Organise your tracks with Sonar 4 's Track Folder feature, nudge them into place with sample accuracy, and reclaim older plug-ins for use in newer versions of Sonar.
Sonar 4 is out, and as SOS will be reviewing it in a future issue I thought we'd jump right into applications. If you want the spec on what's new, a quick trip to www.cakewalk.com will fill you in. I will venture one opinion: It's well worth the upgrade cost — this is definitely not dribbleware, but a significantly different version, compared to Sonar 3, that offers both major and minor enhancements.
Sonar was late coming to the 'folder track' party, but the implementation in Version 4 has made up for lost time. You create a Track Folder as you would any other track — from the Insert menu, or by right-clicking on an empty space in the track view and selecting 'Insert Track Folder'. Once the Track Folder appears, you can stuff it with whatever tracks you want (MIDI, DXi, Audio, even 'frozen' tracks) by clicking on a track's icon and dragging it into the Track Folder. However, note that you cannot drag a Track Folder into another Track Folder.
Clicking on the Track Folder's folder icon shows and hides the contents, although most of the time you'll probably leave it closed, as you can still see strips representing the various tracks inside the folder without the folder's contents being properly shown. You won't see actual waveforms or MIDI notes, but the strip colours will be the same as the tracks they represent.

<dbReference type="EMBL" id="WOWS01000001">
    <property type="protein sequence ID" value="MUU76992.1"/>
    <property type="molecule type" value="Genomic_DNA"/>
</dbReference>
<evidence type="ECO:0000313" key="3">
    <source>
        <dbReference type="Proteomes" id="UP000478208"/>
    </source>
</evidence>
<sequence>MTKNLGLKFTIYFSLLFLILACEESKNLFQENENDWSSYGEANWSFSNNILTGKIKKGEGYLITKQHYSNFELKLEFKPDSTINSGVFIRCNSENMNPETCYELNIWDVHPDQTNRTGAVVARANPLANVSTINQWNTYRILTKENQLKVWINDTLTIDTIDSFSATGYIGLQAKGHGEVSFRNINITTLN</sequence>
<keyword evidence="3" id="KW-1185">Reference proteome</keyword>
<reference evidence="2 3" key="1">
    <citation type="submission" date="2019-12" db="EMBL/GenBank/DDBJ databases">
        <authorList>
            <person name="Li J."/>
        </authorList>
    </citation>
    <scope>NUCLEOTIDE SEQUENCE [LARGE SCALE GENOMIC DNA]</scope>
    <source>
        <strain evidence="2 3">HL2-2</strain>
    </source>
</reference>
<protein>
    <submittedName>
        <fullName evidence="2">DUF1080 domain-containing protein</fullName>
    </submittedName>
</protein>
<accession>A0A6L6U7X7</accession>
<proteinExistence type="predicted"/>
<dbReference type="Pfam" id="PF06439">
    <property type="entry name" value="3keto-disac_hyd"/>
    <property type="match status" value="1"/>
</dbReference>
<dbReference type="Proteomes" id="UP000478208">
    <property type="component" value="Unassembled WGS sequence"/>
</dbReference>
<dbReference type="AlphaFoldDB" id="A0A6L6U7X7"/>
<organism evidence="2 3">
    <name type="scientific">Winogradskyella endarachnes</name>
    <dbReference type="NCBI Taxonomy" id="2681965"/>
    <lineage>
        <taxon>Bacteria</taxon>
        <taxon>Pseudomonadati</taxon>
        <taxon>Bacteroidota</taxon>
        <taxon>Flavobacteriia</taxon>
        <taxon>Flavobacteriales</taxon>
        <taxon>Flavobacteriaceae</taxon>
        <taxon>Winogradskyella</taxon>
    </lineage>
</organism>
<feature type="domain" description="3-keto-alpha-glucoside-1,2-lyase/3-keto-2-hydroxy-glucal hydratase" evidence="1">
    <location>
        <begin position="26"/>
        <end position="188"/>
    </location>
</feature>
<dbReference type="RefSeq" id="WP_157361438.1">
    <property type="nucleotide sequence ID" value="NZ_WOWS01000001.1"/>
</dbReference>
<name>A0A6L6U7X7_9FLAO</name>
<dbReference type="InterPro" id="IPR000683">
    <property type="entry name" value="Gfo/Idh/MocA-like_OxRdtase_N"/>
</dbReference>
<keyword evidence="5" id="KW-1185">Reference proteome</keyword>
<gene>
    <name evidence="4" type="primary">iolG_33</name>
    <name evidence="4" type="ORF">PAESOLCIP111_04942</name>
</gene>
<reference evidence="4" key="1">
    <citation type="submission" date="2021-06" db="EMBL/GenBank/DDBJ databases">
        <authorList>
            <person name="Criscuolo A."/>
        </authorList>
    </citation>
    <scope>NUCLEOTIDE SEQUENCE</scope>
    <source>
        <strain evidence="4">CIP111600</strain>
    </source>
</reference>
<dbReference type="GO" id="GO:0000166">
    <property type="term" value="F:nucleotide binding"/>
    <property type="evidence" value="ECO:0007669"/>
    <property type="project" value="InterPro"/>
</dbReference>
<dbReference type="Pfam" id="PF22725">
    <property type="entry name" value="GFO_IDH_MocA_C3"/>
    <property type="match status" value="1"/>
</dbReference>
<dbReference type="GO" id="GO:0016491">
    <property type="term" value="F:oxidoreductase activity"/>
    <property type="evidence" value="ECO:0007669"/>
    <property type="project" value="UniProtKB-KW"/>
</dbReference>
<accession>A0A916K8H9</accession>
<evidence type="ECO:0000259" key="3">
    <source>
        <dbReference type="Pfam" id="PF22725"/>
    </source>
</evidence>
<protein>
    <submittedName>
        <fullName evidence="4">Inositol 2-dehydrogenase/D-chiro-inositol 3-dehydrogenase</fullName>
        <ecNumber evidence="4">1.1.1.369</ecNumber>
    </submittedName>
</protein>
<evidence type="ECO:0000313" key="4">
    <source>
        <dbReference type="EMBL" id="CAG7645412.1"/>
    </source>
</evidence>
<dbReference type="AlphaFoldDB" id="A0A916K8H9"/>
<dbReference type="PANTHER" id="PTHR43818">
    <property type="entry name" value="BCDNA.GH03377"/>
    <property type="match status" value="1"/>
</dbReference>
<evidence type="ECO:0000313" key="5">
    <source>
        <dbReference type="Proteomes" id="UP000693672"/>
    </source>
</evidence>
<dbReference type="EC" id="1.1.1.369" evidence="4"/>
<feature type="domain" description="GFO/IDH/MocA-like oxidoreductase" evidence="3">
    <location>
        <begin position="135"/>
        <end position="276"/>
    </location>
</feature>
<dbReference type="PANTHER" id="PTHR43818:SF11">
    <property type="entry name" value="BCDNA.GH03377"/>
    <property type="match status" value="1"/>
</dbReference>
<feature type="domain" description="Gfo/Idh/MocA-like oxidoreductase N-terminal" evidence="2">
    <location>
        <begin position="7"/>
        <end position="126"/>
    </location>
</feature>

As a Track Folder obviously won't have the same controls as a normal individual track (although you can mute it, solo it, record into a Track Folder, and archive it), expanding the space below the track header lets you write notes on what's in the track. There's also an indicator that shows how many Audio, MIDI, DXi and hidden tracks are within the Folder.
However, what makes Track Folders especially useful is that you can perform various editing operations (slip-edit, move, nudge, and split) on clips within the Track Folder and have them affect all the tracks contained therein. This also lets you perform 'bounce to clip' operations on multiple tracks. For example, suppose you have four tracks with bits of drum parts and have placed them in a Track Folder. If you select the Track Folder and go Edit / Bounce to Clip, the result will be the same as if you had applied Edit / Bounce to Clip to each track within the Track Folder.
Similarly, if you want to add a Send control to all tracks within the Track Folder, no problem. Right-click on the Track Folder's title bar, and select Insert Send. You'll be warned if a track can't accept a particular send assignment (for example, it may already be assigned to that send), but otherwise, click on 'Yes' and the Send will be added to all tracks in the Track Folder. In fact, just about all the functions you can reach by right-clicking on the Track Folder's title bar (Bypass Effects Bin, Show Playback Meter, and so on) will apply to all tracks within it. Naturally, you can still apply functions to individual tracks within the Track Folder as you would with any standard track; simply right-click on the track's title bar, or on an empty space within the track.